comprehensive birth control services or referrals for such services.
- Allow clients to
self-administer pregnancy tests and provide test results in writing to clients
as soon as they are known.
- Keep all health
information private, unless otherwise authorized, and make a client’s records
available to her promptly, but no later than 15 working days after receiving a
bill is currently in committee and must be approved by February 4 or will
January 29, 2010
House bill could harm pregnant
women Columbia Basin Herald
Pregnancy center assists with
maternal needs Martinsburg Journal
Tebow deserves applause for pro-life stance Chicago
Some think Scott Brown is pro-life and Catholic, but he is neither U.S. Catholic
January 28, 2010
Utahns divided on teaching contraception Salt Lake
Contraception Hurts Marriages, US Bishops Say Catholic
How we lost control of sex
education Catholic Herald Online
Teodoro tries balancing act on birth control Manila
Senate passes bill to bar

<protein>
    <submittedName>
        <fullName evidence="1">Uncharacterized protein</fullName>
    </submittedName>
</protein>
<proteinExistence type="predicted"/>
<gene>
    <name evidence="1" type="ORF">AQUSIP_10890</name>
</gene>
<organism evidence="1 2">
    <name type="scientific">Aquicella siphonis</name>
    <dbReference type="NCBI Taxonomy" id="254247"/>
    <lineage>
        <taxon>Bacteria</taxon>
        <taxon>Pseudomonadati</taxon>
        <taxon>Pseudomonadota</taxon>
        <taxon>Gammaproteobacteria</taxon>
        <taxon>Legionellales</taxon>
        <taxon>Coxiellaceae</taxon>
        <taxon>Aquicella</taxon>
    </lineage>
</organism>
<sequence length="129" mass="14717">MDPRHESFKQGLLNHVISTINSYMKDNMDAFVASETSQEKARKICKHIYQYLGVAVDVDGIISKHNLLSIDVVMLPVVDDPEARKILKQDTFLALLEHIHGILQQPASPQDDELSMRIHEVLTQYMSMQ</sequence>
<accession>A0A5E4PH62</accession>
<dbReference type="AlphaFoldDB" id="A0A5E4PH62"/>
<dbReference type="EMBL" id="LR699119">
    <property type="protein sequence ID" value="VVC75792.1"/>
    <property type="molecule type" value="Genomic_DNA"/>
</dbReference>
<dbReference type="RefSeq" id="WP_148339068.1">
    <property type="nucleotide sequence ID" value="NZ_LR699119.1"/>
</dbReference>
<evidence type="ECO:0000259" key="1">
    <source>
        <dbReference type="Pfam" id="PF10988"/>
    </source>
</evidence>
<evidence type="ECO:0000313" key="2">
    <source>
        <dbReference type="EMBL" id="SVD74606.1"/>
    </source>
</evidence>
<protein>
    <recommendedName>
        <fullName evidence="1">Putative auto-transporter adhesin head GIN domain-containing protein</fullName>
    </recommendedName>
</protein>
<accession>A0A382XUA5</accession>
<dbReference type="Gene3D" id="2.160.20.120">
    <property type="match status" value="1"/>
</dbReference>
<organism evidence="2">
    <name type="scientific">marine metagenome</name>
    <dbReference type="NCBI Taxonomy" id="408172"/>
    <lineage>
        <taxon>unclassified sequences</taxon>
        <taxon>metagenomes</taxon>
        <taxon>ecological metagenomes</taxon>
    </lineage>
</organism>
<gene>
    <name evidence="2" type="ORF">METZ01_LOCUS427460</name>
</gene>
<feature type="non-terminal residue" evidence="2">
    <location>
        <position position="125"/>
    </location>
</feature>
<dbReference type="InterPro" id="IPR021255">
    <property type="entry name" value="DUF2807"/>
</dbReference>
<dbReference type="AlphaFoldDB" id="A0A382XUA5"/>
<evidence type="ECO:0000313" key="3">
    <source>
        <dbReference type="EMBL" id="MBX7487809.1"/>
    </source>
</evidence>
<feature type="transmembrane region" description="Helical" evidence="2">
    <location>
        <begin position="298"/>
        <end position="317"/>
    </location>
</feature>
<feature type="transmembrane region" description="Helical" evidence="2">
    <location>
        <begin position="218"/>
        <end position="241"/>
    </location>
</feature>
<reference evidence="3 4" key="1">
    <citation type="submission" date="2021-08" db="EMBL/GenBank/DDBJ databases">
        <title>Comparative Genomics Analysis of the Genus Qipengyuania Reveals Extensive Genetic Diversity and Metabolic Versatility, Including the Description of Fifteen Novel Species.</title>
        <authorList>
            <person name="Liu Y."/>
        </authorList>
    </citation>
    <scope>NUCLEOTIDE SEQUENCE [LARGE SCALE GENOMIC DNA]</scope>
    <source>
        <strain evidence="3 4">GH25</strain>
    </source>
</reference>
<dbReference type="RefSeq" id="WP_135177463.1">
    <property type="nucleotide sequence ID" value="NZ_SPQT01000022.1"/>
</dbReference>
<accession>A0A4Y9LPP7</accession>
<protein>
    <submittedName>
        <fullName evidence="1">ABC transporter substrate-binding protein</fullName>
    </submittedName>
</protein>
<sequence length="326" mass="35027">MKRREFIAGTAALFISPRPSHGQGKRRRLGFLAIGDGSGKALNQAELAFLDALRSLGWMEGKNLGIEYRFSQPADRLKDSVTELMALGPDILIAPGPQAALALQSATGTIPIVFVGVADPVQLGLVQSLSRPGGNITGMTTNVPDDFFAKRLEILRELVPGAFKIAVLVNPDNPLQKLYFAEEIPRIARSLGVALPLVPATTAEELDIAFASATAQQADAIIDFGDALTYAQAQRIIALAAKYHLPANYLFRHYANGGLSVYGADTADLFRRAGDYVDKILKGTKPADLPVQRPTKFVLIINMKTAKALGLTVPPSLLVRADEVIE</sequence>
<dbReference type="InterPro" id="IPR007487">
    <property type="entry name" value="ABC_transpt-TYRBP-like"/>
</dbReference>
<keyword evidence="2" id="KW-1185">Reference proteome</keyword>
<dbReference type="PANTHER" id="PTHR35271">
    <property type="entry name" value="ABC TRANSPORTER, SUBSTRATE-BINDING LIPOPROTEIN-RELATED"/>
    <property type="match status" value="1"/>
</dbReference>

abstinence-only sex ed programs Milwaukee Journal Sentinel
Can Men Be Trusted to Take Male
Contraceptive Pill? Science Daily
New ‘morning after’ pill praised The Press
Five-day limit for post-sex pill BBC News
New adoption laws to come into effect Sydney Morning
Interview: UNICEF urges caution on
Haitian adoptions Global Times
Child Adoption and Graft Top US-Russian Talks The Moscow
The President Who Knew He Was Right American
Nelson Planned to Insist on Tighter Abortion Restrictions New York Times
Legislation strikes a cord in the abortion debate Seattle Times
Catholic bishops: Don’t abandon
health care Baltimore Sun
Killer of Kansas abortion doctor eager to testify, friend says Los Angeles
Top Legal Scholar Warns Abortion Issue Can Divide a Nation Catholic
Family and Human Rights Institute
Jury to hear closings in slain abortion doc case Washington
My pro-life story Southeast
Father knows best, or perhaps he is
mistaken Sydney Morning Herald
Maureen Reed: ‘Roe v. Wade is law
of the land’ Minnesota Independent